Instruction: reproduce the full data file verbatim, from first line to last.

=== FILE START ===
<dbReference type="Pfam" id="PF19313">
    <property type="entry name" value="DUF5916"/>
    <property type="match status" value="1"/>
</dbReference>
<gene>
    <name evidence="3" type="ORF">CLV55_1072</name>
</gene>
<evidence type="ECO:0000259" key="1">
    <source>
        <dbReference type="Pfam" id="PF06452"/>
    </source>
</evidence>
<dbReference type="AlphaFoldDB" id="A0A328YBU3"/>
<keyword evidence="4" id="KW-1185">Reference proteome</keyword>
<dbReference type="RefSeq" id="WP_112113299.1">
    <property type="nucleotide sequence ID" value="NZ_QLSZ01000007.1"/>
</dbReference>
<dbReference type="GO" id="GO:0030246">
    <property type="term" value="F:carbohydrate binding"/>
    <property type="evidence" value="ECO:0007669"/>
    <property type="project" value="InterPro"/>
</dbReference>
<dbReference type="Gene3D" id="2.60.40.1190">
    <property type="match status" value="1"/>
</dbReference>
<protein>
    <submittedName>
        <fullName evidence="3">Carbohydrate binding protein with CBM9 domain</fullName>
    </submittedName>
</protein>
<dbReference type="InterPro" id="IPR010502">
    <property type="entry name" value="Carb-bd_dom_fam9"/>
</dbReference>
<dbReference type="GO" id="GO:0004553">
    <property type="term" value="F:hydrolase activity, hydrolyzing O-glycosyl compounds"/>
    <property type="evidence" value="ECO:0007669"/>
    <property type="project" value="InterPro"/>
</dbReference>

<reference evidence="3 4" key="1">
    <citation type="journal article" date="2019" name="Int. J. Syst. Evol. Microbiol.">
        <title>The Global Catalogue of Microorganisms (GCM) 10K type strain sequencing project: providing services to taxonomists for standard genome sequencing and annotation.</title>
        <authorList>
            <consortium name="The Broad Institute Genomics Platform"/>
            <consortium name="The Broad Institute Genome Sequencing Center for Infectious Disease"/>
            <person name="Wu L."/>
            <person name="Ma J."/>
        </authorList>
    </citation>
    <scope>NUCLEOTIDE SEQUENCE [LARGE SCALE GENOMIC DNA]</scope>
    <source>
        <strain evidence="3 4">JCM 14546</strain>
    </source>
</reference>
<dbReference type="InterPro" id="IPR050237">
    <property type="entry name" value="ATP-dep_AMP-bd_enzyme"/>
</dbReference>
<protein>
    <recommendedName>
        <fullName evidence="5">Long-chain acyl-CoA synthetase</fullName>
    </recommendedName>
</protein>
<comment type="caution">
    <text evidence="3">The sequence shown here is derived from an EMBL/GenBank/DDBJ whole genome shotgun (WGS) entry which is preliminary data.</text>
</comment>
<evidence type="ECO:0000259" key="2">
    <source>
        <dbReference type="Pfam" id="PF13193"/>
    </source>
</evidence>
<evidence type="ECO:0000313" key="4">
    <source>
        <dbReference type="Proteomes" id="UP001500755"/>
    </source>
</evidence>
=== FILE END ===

<dbReference type="Pfam" id="PF19313">
    <property type="entry name" value="DUF5916"/>
    <property type="match status" value="1"/>
</dbReference>
<gene>
    <name evidence="3" type="ORF">CLV55_1072</name>
</gene>
<evidence type="ECO:0000259" key="1">
    <source>
        <dbReference type="Pfam" id="PF06452"/>
    </source>
</evidence>
<dbReference type="AlphaFoldDB" id="A0A328YBU3"/>
<keyword evidence="4" id="KW-1185">Reference proteome</keyword>
<dbReference type="RefSeq" id="WP_112113299.1">
    <property type="nucleotide sequence ID" value="NZ_QLSZ01000007.1"/>
</dbReference>
<dbReference type="GO" id="GO:0030246">
    <property type="term" value="F:carbohydrate binding"/>
    <property type="evidence" value="ECO:0007669"/>
    <property type="project" value="InterPro"/>
</dbReference>
<dbReference type="Gene3D" id="2.60.40.1190">
    <property type="match status" value="1"/>
</dbReference>
<protein>
    <submittedName>
        <fullName evidence="3">Carbohydrate binding protein with CBM9 domain</fullName>
    </submittedName>
</protein>
<dbReference type="InterPro" id="IPR010502">
    <property type="entry name" value="Carb-bd_dom_fam9"/>
</dbReference>
<dbReference type="GO" id="GO:0004553">
    <property type="term" value="F:hydrolase activity, hydrolyzing O-glycosyl compounds"/>
    <property type="evidence" value="ECO:0007669"/>
    <property type="project" value="InterPro"/>
</dbReference>

<reference evidence="3 4" key="1">
    <citation type="journal article" date="2019" name="Int. J. Syst. Evol. Microbiol.">
        <title>The Global Catalogue of Microorganisms (GCM) 10K type strain sequencing project: providing services to taxonomists for standard genome sequencing and annotation.</title>
        <authorList>
            <consortium name="The Broad Institute Genomics Platform"/>
            <consortium name="The Broad Institute Genome Sequencing Center for Infectious Disease"/>
            <person name="Wu L."/>
            <person name="Ma J."/>
        </authorList>
    </citation>
    <scope>NUCLEOTIDE SEQUENCE [LARGE SCALE GENOMIC DNA]</scope>
    <source>
        <strain evidence="3 4">JCM 14546</strain>
    </source>
</reference>
<dbReference type="InterPro" id="IPR050237">
    <property type="entry name" value="ATP-dep_AMP-bd_enzyme"/>
</dbReference>
<protein>
    <recommendedName>
        <fullName evidence="5">Long-chain acyl-CoA synthetase</fullName>
    </recommendedName>
</protein>
<comment type="caution">
    <text evidence="3">The sequence shown here is derived from an EMBL/GenBank/DDBJ whole genome shotgun (WGS) entry which is preliminary data.</text>
</comment>
<evidence type="ECO:0000259" key="2">
    <source>
        <dbReference type="Pfam" id="PF13193"/>
    </source>
</evidence>
<evidence type="ECO:0000313" key="4">
    <source>
        <dbReference type="Proteomes" id="UP001500755"/>
    </source>
</evidence>